Donna Brazile's 10 ways to navigate the convention

Story highlights

  • Democratic insider Donna Brazile offers tips to get through the convention
  • Brazile was Al Gore's campaign manager
  • She also briefly ran the DNC in 2011 as interim chair
1. Plan your time. Conventions are like three-ring circuses with many events going on at the same time. You may want to take in a platform meeting, tour the hospitality suites set up by the states and lobby groups, drop in on a state's caucus meeting. You'll want to be present for the one-hour televised time in the evening. Reserve some time in the morning, or afternoon, for touring Tampa and sampling its historic sites, shopping areas and restaurants.
2. Watch the media for reports that track delegate diversity. The Joint Center for Political and Economic Studies has been tracking the ratio of minority delegates at the conventions for 40 years. In 2008, it found that 36 of the 2,380 Republican delegates were African-American. Women delegates were at a 40-year low. Another nearly all-white convention will make it hard for the Republicans to sell themselves as a majority party.
3. Watch Ron Paul delegates and their activities. In return for not making waves, the Ron Paul delegates, who are the most opposed to Romney, have been given a say in the platform, and his son, Sen. Rand Paul, has been given a speaking position. How satisfied Paul's delegates are with their treatment at the convention could decide whether or not they work for the ticket this fall.
4. If Nevada has an open caucus, make time to attend it. Most of the delegates, though legally pledged to Romney, are fervent Ron Paul supporters (are there any other kind)? They've gotten up a petition signed by more than half the Nevada delegates to place Ron Paul's name in nomination. Romney strategists are determined to prevent it, and will likely succeed. However, Paul delegates have an almost religious fervor about their candidate and their issues. This struggle could provide some compelling drama at the convention.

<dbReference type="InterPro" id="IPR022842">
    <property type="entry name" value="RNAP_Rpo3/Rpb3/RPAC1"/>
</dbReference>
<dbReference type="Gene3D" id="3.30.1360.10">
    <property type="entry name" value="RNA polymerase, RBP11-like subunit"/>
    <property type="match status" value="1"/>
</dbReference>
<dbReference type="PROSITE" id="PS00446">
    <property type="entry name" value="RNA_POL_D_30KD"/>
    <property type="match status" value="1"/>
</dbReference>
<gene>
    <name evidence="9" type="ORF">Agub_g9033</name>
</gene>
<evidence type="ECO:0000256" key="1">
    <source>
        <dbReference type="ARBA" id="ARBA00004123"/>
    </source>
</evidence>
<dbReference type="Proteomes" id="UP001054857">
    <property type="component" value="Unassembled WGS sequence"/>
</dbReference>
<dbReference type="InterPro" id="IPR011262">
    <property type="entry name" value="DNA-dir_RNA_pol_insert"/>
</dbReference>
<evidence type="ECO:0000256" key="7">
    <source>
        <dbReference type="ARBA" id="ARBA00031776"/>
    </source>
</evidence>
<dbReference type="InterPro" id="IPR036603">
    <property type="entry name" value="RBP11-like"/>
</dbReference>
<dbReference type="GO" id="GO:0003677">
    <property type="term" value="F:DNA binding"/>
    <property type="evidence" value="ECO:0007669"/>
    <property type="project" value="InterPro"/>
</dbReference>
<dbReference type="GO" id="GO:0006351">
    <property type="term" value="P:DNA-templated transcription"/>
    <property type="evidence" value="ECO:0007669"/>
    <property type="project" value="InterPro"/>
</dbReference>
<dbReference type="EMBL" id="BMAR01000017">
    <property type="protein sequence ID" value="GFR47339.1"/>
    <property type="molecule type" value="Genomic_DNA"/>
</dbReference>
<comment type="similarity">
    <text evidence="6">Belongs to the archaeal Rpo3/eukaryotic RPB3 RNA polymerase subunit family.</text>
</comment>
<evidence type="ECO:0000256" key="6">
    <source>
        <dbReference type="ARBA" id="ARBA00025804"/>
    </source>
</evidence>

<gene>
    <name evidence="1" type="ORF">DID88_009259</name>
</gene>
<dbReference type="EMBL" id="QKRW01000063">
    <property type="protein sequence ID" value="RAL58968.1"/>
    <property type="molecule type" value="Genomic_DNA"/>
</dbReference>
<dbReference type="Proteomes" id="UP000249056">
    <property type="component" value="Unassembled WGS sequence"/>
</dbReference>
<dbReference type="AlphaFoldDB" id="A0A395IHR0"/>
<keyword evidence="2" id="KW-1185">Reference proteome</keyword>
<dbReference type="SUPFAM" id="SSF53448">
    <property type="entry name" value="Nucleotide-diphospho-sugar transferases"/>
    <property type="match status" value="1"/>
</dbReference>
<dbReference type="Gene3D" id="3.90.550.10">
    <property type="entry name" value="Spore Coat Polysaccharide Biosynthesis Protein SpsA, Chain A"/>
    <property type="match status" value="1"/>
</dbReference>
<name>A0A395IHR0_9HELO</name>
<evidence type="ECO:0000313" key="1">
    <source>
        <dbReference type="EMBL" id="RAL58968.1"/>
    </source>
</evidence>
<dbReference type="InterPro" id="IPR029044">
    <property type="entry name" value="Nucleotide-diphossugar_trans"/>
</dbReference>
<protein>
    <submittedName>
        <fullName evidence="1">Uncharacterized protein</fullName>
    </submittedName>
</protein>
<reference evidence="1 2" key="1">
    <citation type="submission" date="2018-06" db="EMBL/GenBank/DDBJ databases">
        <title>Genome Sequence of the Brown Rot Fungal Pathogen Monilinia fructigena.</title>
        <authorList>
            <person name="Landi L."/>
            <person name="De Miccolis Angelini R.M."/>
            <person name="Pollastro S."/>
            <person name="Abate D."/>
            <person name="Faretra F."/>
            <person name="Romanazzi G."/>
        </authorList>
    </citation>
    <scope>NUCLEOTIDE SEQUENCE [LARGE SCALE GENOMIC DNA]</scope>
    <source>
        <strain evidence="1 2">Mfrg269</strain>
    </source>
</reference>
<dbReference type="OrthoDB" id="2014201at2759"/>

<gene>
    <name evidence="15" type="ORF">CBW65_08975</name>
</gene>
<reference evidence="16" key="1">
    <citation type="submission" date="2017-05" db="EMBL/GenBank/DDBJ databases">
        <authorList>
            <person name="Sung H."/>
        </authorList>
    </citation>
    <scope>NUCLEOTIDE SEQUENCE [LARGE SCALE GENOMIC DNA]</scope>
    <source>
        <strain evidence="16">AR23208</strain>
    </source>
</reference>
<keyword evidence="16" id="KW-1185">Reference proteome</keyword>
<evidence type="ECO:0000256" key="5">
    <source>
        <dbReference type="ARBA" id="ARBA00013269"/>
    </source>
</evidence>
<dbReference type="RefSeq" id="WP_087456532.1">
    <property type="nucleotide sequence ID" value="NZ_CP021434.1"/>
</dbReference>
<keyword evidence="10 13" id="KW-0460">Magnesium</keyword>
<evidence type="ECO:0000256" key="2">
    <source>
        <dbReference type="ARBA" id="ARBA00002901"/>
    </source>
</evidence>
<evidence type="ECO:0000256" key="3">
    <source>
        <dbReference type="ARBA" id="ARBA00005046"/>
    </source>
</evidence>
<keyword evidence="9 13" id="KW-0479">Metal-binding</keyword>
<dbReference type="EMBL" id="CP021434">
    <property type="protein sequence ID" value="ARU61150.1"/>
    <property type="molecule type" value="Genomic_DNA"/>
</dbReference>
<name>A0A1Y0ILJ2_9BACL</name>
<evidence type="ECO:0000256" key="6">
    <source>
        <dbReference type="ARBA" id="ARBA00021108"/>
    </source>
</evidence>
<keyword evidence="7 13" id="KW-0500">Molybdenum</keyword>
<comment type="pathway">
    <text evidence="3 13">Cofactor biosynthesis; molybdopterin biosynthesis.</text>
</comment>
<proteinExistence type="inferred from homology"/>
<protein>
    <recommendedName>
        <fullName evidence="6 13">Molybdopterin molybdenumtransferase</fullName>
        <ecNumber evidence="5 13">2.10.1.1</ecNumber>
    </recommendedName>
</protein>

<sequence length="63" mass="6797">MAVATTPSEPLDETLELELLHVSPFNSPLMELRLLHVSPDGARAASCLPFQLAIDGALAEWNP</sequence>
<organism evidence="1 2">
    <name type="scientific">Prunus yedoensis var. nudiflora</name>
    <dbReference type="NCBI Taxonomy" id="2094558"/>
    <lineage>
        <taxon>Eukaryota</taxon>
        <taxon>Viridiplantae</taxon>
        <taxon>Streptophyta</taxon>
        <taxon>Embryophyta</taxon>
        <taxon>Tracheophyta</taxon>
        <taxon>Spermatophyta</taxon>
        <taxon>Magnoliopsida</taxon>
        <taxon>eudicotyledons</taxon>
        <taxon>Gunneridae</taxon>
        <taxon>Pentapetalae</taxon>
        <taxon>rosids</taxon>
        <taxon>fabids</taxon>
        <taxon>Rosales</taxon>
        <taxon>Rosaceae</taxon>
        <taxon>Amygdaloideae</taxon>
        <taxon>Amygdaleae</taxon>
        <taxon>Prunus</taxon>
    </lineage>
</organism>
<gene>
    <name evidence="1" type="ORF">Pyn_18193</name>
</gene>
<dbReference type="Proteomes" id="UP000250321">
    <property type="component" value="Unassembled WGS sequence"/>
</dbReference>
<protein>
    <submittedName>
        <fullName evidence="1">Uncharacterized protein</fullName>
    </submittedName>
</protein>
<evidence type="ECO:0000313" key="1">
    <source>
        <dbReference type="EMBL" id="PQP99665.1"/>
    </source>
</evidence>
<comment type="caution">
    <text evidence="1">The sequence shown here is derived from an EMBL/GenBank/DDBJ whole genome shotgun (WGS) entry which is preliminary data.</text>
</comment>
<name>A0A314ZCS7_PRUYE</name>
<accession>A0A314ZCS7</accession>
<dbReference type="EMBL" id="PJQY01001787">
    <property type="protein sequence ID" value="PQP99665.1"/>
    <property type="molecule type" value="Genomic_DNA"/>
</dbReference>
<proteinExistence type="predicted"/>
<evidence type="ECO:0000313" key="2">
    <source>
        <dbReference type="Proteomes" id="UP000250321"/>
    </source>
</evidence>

5. Watch the opposition. In times past, each party left the other party alone during their respective conventions. But contemporary campaign strategy holds the opposition party should have a visible and active presence at their opponents' convention. The idea is to squelch attacks against them before they can take root in the public mind. Vice President Joe Biden had been scheduled to be in Tampa to tamp down partisan points against the Democrats, but Tropical Storm Isaac forced him to change plans. Still, expect a Republican presence in Charlotte, too.
6. Conventions are an opportunity to meet new people, especially those who hold positions in the party similar to yours. It's a national convention, so if you're a county commissioner, look up the county commissioners from other states and swap notes. You'll have an opportunity to meet the presidential candidates who didn't make it, and offer them your thanks and admiration. Rick Santorum, Newt Gingrich, Herman Cain and others will be walking around the convention events. Though Republicans generally detest journalists, there will be an estimated 15,000 present. You may get to meet your favorite.
7. Pick your favorite speakers. Convention sessions are composed of endless speeches. It's a chance to hear in person the best oratory the party has to offer. At the RNC, North Carolina Gov. Nikki Haley, Oklahoma Gov. Mary Fallin, and Florida Sen. Marco Rubio are scheduled to speak during the truncated event.
8. Soak up the historic moment. While television no longer offers gavel-to-gavel coverage of the conventions, they remain pivotal in our electoral process. You can be certain the "party faithful" are watching. Enjoy being part of an historic event. Polls have shown that the public interest in the election surges after the conventions, and you're a part of that happening. Aside from the presidential debates, the conventions are the one event in four years where a national party actually gathers as a single entity, and puts its best programs and propositions forward to the American people.
9. Enjoy yourself. Pace yourself. Plan. In the 1950s, someone calculated that if a person spent only one second at each exhibit in the Smithsonian Museum, it would still take decades to see every exhibit. Conventions are similar. They have multiple events taking place at the same time; it's impossible for one person to take everything in. So, look over the convention handbook, pick and choose your interests, and be sparing in what you select. You want to go home relaxed and exhilarated, not spent as if participating in an Olympic Decathlon, rushing from one event to another so they all become a blur. Three events a day should make for an even pace, with enough time allotted to fully appreciate each one.
10. Be comfortable. One Pennsylvania delegate tells how he came across Rick Santorum who was wearing shorts and flip-flops during the 2008 Republican Convention. You don't have to be that casual, but choose clothing that is loose and cool and comfortable. And make certain your shoes are comfortable and appropriate for long days and long walks. If you will be attending formal affairs, of course include evening wear.
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